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Factsheet for Poland

1. General facts

CountryPoland (PL)
Surface area312,685 Km²
Population (thousands)38112
Population density122
Persons per household2.8
GDP per capita PPS53.4
GDP per capita
Household characteristics
Gross value added25.1% Industry, including energy
6.6% Construction
27.6%Trade, transport and communication services
17.6% Business activities and financial services
18.7% Other services
4.4% Agriculture, hunting and fishing

2. Legislation overview

Some important waste legislation in Poland are described in  

The following acts are supplemented by

2.2 National acts

ReferenceMain content
Ustawa z 27 kwietnia 2001 r. Prawo ochrony środowiska (Dz. U. z 2008 r. Nr 25, poz. 150, z późn. zm.)
Act of 27th April 2001 - Environmental Protection Law (J. of L. of 2008 No. 25, item 150, with later amendments)
Introduction of general environmental principles, which are also relevant for waste management, such as principle of prevention, precautionary principle, environmental fees, integrated permissions, etc.
Ustawa z 27 kwietnia 2001 r. o odpadach (Dz.U. z 2007 r. Nr 39, poz. 251, z późn. zm.)
Act of 27th April 2001 on waste (J. of L. of 2007 No. 39, item 251, with later amendments)
The Act on waste is an important waste legislation. It is structured in 10 chapters:
1. General regulations
2. General waste management rules
3. Waste management plans
3.a. Tasks of local and regional self-government in municipal waste management.
4. Obligations of waste holders
5. Special rules of managing certain types of waste
6. Incineration of waste
7. Landfilling
9. Financial penalties
10. Final regulations
Ustawa z dnia 27 lipca 2001 r. o wprowadzeniu ustawy - Prawo ochrony środowiska, ustawy o odpadach oraz o zmianie niektórych ustaw (Dz. U. z 2001 r. Nr 100, poz. 1085, z późn. zm.)
Act of 27th July 2001 on the introduction of the act on the environmental protection law, the Act on waste and the Act amending certain Acts (J. of L. No. 100, item 1085, with later amendments)
Deadlines for enacting above mentioned Acts. Transitional regulations and regulations related to ecological reviews.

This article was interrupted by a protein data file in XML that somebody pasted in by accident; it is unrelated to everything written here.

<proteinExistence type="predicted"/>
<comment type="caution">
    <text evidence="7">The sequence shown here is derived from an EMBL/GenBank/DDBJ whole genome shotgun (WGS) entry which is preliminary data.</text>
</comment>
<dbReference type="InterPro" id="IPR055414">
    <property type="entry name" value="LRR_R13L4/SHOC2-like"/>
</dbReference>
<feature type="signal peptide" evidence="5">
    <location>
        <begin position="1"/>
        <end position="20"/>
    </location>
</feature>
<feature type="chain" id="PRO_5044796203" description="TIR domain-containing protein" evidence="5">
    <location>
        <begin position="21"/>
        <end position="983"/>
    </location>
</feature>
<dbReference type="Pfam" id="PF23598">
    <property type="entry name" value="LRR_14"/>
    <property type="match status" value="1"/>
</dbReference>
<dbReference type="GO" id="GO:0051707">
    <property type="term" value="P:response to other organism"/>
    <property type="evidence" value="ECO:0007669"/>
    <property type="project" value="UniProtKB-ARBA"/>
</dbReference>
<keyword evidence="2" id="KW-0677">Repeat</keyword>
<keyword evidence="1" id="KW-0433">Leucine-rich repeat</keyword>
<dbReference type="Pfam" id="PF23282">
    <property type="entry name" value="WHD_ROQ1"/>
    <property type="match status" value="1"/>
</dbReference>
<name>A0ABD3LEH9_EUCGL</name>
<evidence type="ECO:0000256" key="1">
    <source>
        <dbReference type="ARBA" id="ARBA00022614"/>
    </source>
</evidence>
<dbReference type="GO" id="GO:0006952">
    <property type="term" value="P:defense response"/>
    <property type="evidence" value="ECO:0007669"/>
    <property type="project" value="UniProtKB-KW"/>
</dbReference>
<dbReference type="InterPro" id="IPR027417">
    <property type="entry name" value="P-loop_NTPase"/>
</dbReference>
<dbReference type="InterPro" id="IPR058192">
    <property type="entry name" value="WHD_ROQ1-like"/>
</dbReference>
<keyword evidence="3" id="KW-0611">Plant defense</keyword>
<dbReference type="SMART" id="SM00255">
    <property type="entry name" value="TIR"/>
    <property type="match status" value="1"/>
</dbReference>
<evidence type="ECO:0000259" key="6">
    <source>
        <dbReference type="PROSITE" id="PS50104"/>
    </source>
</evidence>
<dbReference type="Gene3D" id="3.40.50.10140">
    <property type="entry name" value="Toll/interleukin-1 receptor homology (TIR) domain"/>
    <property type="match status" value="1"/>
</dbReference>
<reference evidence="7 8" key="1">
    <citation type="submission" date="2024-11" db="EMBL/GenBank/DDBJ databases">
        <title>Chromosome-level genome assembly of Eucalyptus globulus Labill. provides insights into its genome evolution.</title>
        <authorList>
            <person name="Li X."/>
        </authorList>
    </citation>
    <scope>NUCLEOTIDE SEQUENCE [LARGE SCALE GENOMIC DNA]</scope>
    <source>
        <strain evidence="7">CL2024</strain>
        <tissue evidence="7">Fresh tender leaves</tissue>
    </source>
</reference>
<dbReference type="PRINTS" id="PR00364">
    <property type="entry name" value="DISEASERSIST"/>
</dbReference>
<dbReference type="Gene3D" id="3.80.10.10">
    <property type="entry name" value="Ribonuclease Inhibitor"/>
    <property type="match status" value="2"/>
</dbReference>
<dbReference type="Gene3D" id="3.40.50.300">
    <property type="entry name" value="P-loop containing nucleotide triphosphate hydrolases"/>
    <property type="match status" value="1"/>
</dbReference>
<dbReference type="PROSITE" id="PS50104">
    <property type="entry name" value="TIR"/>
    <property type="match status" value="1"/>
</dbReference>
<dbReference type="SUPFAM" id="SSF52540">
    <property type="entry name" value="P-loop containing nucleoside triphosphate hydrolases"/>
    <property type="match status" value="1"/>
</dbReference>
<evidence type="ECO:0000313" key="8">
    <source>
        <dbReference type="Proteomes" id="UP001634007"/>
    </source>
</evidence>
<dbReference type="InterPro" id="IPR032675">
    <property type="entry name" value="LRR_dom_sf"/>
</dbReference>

2.2.2 National legislation

NameReferenceYear
LandfillingAct of 27th April 2001 on waste (J. of L. of 2007 No. 39, item 251, with later amendments) - Chapter 7 Regulation of the Minister of the Environment of 24th March 2003 on the detailed requirements concerning the localisation, construction, operation, and closure of particular types of landfills (J. of L. No. 61, item 549, with later amendments) Regulation of the Minister of the Economy of 30th October 2002 on the types of waste which can be deposited in a non-selective way (J. of L. No. 191, item 1595) Regulation of the Minister of the Environment of 9th December 2002 on the scope, time, manner, and conditions for monitoring landfills (J. of L. No. 220, item 1858) Regulation of the Minister of the Economy of 7th September 2005 on the requirements to be met by the waste to be deposited at particular landfills (J. of L. No. 186, item 1553, with later amendments) Regulation of the Council of Ministers of 14th October 2008 on environmental fees (J. of L. No. 196, item 1217)
IncinerationAct of 27th April 2001 on waste (J. of L. of 2007 No. 39, item 251, with later amendments) – Chapter 6 Regulation of the Minister of Economy of 21st March 2002 on the requirements for the waste thermal treatment process (J. of L. No. 37, item 339, with later amendments) Regulation of the Minister of Environment of 4th November 2008 on the specifications for scope of running measurement of the emission rate and measurement of quantity of taken water (J. of L. No. 206, item 1291) Regulation of the Minister of Environment of 20th December 2005 on the emission standards from plants (J. of L. No. 260, item 2181, with later amendments)

2.2.3 Selected legislation

NameReference
BMW (Biodegradable municipal wasteAct of 27th April 2001 on waste (J. of L. of 2007 No. 39, item 251, with later amendments) – art. 16a The 2010 National Waste Management Plan
PackagingAct of 11th May 2001 on packaging and packaging waste (J. of L. No. 63, item 638, with later amendments) Act of 11th May 2001 on economic operators’ obligations in the scope of managing certain types of waste and on the Product and Deposit Charges (O.J. of 2007, No. 90, item 607, with later amendments) Regulation of the Council of Ministers of 14 June 2007 on annual levels of recovery and recycling of packaging waste and post-consumption waste (J. of L. No. 109, item 752)